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Facebook ad research shows branding is a key and often missing link




There are plenty of TV commercials out there that leave you wondering what the commercial is for. Are they selling a car? A phone plan? A pharmaceutical that will solve all of your problems in a single pill? Sometimes advertisers sacrifice branding for the sake of being hip and entertaining. Well, maybe they can afford to be mysterious, but you can’t.

When it comes to online advertising – and in this case – Facebook advertising, Brand Link is one of the keys to running a successful campaign.

Facebook ad pointsFacebook’s Marketing Science team asked 700 consumers from around the world to evaluate more than 1,500 news feed ads. Researchers Neha Bhargava and Eurry Kim ran a variety of tests to determine how well people responded to different ads and they came out of it with seven key creative elements.

  • Focal point : The image has one obvious focal point
  • Brand link : How easy is it to identify the advertiser?
  • Brand personality : How well does the ad fit with what you know about the brand?
  • Informational reward : Does the ad have interesting information?
  • Emotional reward : The ad appeals to you emotionally
  • Noticeability : While browsing online, this image would grab your attention
  • Call to action : This ad urges you to take a clear action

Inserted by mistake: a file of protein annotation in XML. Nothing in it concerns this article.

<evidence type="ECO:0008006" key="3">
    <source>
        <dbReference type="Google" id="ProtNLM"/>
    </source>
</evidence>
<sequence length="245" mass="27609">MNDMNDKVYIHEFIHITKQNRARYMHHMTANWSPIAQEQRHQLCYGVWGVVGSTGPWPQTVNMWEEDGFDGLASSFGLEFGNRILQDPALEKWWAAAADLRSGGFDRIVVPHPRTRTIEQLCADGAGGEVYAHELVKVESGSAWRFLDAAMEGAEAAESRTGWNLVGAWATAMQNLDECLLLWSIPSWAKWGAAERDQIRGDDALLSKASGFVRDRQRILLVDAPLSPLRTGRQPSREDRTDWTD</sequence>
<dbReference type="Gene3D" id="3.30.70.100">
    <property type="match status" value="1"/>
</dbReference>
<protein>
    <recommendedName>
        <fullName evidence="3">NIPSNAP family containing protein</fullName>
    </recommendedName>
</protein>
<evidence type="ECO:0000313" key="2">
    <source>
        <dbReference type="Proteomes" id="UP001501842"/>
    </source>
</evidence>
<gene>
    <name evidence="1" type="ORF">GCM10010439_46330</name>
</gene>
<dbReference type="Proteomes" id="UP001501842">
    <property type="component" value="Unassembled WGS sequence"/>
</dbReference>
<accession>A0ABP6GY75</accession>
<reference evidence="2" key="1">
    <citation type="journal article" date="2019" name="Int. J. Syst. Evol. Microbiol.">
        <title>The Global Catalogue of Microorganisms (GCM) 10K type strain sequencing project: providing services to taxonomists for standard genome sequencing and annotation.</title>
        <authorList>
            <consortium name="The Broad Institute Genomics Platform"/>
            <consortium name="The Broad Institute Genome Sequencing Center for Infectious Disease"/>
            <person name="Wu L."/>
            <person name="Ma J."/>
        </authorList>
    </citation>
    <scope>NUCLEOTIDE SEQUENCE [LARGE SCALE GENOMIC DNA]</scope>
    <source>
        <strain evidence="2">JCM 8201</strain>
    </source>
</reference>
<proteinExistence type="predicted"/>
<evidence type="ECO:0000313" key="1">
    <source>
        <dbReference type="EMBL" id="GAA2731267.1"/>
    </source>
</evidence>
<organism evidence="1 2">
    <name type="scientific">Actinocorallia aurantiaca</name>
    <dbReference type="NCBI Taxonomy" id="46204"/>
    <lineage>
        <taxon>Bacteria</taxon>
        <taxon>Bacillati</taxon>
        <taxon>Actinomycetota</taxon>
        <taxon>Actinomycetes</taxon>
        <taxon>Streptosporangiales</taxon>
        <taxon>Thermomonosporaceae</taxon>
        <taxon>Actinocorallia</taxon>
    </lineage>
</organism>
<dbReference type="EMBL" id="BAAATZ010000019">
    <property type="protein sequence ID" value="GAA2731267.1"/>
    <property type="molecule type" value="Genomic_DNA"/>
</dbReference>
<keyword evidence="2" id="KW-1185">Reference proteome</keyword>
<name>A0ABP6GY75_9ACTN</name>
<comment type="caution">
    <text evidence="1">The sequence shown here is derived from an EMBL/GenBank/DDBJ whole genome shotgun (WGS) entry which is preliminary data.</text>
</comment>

Under branding, there’s link and personality. Link is about that first look. When you look at the ad above, you know what the brand is even without reading the text. Personality is the tone that goes with your brand. Bud Light ads are quirky and fun. They want you to see their product and think “good times.” Somehow Geico, an insurance company also gets away with quirky and fun. That’s not what you’d expect from an insurance company but it’s what you’ve come to expect from that insurance company – so that’s their brand personality.

What’s yours? Don’t think you have to be cute and funny. As Bhargava says, an ad with a cute kitten will get lots of hits but it’s not going to bring in new customers – unless, of course, you’re selling cute kittens.

The Point: Whatever POV you choose, just make sure your brand messaging is clear and consistent.

Facebook ad points 2

I want to talk about one other key point: emotional reward.

Going back to Bud Light, the ad is clever so it makes you smile. That’s the emotional reward. The marketer reward is that the ad is likely to be shared with others. Another emotional reward is a feeling of connection. These are ads about family and friends and life experiences – ads that make you want to forward the message to your mom or call a friend and invite them out to dinner. It’s feel good in a different way – a way that can move you to tears but still make you want to buy the product. Think about ads for real estate (promoting family and home), cars (family safety or adventures with friends) and technology that helps you keep in touch.

Looking for specifics? Check out the full report from Facebook. It’s free.

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  • http://www.darrellmott.com Darrell

    Thanks for posting this and the link to the full report. I think it’s a really good point. Here in the UK I see a lot of ads that are sometimes arty for art’s sake.. You watch an advert and wonder who the brand is.. I see this a lot for cars.

    I think, particularly when you’re starting out, it’s imperative to follow these guidelines, you may be trying to establish a ‘brand personality’ or identity.. but at the expense of knowing who the brand is and what the call to action is? That’s not smart if you do.